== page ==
There is a dramatic under-representation of black, Asian and minority ethnic (BAME) music scholars at the academic professional level. The same is true throughout British academia. This full tuition fee-waiver scholarship aims to support a BAME student who intends to progress through postgraduate study and into an academic research position.
The deadline for applying for this scholarship is 9am, 13 July 2020.
Full details: https://www.gold.ac.uk/pg/fees-funding/departmental-awards/music/
Since the Covid-19 outbreak was announced as a pandemic by the World Health Organization in March 2020, most countries announced lockdown or semi-confinement measures almost immediately, with all public events being cancelled. This had an immediate and direct effect on artists all over the world whose livelihood is heavily dependent on public performances.
We are pleased to announce the launch of Sound Stage Screen (SSS), a new biannual peer-reviewed journal devoted to historical and theoretical research into the relations between sound, performance, and media. SSS will address a wide range of phenomena, practices, and objects pertaining to sound and music in light of the interconnections between performing traditions and media archaeologies: from opera to musical multimedia, and from cinema to interactive audio-visual platforms.
The team at Sonic Scope journal hope you are all well and safe. Due to the COVID-19 situation, we have extended the submissions deadline for both full submissions and our call and response section.
The submission deadline for our first issue is now
1st June 2020
Independent Music Labels: Histories, Practices and Values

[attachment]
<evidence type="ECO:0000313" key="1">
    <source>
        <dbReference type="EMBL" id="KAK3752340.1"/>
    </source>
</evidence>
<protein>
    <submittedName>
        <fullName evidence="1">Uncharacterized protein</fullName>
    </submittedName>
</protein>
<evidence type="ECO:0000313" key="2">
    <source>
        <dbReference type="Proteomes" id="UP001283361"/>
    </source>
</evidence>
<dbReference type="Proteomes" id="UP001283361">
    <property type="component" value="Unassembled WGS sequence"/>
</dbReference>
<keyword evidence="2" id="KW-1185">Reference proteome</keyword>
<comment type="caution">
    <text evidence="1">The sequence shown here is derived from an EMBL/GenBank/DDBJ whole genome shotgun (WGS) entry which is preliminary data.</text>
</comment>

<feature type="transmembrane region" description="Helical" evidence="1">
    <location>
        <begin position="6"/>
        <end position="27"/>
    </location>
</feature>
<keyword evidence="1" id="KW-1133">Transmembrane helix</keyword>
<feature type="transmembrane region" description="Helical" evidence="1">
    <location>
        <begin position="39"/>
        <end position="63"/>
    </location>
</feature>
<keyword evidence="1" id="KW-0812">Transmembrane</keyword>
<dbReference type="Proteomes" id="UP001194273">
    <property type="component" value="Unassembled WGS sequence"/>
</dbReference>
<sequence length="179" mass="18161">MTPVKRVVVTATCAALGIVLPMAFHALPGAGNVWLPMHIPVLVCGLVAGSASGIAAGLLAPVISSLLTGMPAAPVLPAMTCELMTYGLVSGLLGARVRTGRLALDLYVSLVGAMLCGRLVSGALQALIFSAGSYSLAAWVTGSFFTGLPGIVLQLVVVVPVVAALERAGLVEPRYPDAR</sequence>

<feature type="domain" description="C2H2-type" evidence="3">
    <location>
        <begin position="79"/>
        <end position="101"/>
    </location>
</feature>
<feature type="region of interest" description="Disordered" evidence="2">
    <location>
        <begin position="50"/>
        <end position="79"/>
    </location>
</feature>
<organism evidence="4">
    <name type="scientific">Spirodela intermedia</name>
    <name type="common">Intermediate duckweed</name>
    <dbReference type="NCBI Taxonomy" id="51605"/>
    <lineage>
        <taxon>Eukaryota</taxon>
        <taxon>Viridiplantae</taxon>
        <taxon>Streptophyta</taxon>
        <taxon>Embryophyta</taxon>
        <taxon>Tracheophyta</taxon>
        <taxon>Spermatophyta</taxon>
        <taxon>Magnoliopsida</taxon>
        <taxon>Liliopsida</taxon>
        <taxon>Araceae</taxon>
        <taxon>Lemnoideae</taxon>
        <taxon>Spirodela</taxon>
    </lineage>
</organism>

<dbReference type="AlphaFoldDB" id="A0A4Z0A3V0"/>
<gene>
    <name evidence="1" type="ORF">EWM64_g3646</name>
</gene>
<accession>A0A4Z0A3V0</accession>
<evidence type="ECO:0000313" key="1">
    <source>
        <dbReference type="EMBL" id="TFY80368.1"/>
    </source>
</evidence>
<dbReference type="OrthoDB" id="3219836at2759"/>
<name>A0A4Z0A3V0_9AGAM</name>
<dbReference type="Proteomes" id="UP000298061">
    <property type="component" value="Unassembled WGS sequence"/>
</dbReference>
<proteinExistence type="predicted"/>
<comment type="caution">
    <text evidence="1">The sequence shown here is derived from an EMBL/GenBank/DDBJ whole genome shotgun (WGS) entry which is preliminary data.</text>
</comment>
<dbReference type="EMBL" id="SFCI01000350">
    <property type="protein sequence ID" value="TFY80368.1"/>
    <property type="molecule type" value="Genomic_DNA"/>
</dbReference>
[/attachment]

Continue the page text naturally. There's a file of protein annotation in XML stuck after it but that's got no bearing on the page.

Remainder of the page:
03-04.12.2020 | Lisbon | NOVA FCSH
Within the field of popular music studies, little attention has been given to the impacts of independent music labels outside the Anglo-Saxon context, particularly in the production, dissemination and consumption of music in semi-peripheral countries such as Portugal. On the other hand, when the scope of the reflection goes beyond the Anglo-Saxon context the study of major record companies has been privileged over small structures of local / national scope which operate independently from these large companies and/or media groups with a transnational reach. Starting from broader discussions about the relationship between the local and the global in music production, this colloquium proposes a discussion on the impact of independent music labels with a particular focus on the Portuguese context and/or in contexts that are similarly located outside the main production centers. We will take as a starting point some recognized (yet open to scrutiny) assumptions about independent labels in the field of music production: the dissemination and making available of local musics and artists in opposition to the hegemony of global (mostly Anglo-Saxon) artists and genres released by multinationals; the valuing of aesthetic and artistic dimensions in music making at the expense of its commercial potential; the forms of organization and work that are innovative and adaptable to the changing contexts in the record sector, particularly in the new millennium. This is an inter and multidisciplinary colloquium accepting proposals in disciplines such as musicology, ethnomusicology, sociology, anthropology and history, among others. We also hope to establish a dialogue between the academy and the record sector with the presence and participation of independent label managers.
Due to the deepening crisis of the COVID-19 pandemic, we have taken the decision to postpone the KISMIF Conference planned for July this year TO 6-10 JULY 2021.